Loan Fees and APR

The fees charged on a collateral loan are unusually high when compared to those charged on a more traditional loan.  Agreements may provide for:

  • Processing Fees:  such as the charges related to the processing of an application
  • Document Fees:  costs associated with the collection and inspection of documentation provided by the borrower
  • Delinquency Fees:  these are late fees on outstanding balances, where the periodic payment is received after its due date
  • Return Check Fees:  a charge related to the processing of checks that are returned unpaid
  • Reimbursement of Expenses:  reasonable charges related to services rendered in connection with the loan.  For example, a fee may be charged to inspect the car's condition and / or provide an appraisal of its value

The most problematic area for these loans is the interest rate charged.  The annual percentage rate, or APR, on car title loans start around 40% and may be in excess of 500%.  As a reminder, the APR on a loan not only includes the interest rate charged, but also the impact of fees.

These high interest rates are the price paid by borrowers for the convenience of having quick access to money.  They are also the primary reason borrowers need to be aware of the predatory lending practices that can accompany these loans.

Predatory Lending Practices

The term predatory lending is used whenever a practice is considered unfair or abusive to the borrower.  This can also include situations involving fraud, aggressive sales strategies, charging excessive fees, or inducing the borrower to refinance a loan.

Individuals can help to protect themself from these practices by remaining an informed borrower.  Ask questions about fees and penalties.  Be on the lookout for unnecessary loan add-ons such as insurance policies.  Read all documentation thoroughly, and understand the interest rate charged on the money borrowed; stated in terms of the APR.  Find out if the monthly payments will change over the course of the loan.  Finally, shop around to get the best deal.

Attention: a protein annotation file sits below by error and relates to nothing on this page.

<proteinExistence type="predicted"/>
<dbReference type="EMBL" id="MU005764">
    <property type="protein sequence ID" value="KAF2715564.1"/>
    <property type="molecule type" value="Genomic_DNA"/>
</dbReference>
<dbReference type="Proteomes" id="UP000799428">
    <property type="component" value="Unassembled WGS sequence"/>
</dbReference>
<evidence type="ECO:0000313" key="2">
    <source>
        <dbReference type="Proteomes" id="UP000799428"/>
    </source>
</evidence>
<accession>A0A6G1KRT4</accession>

Alternatives

Before borrowing money using a title loan, it's advisable to consider the following options:

  • Home Equity Loans:  while these loans use a home as collateral, they are structured to help pay for costs such as unexpected medical expenses.  Interest rates on a home equity loan will be more reasonable than a title loan.
  • Household Budget:  there is always the option of living more frugally.  Creating a household budget is a great way to monitor expenses and discover new ways to save money each month.
  • Credit Unions:  these financial institutions tend to provide better service to their members, and are usually committed to helping improve the financial health of their membership.
  • Borrowing from a Friend:  as painful or humbling as this might seem, borrowing money from a friend or family member is a good choice if paying the money back is realistically achievable.  If not, there's a chance of losing a close friend, and that might not be worth the risk.

 About the Author - Car Title Loans (Last Reviewed on September 20, 2016)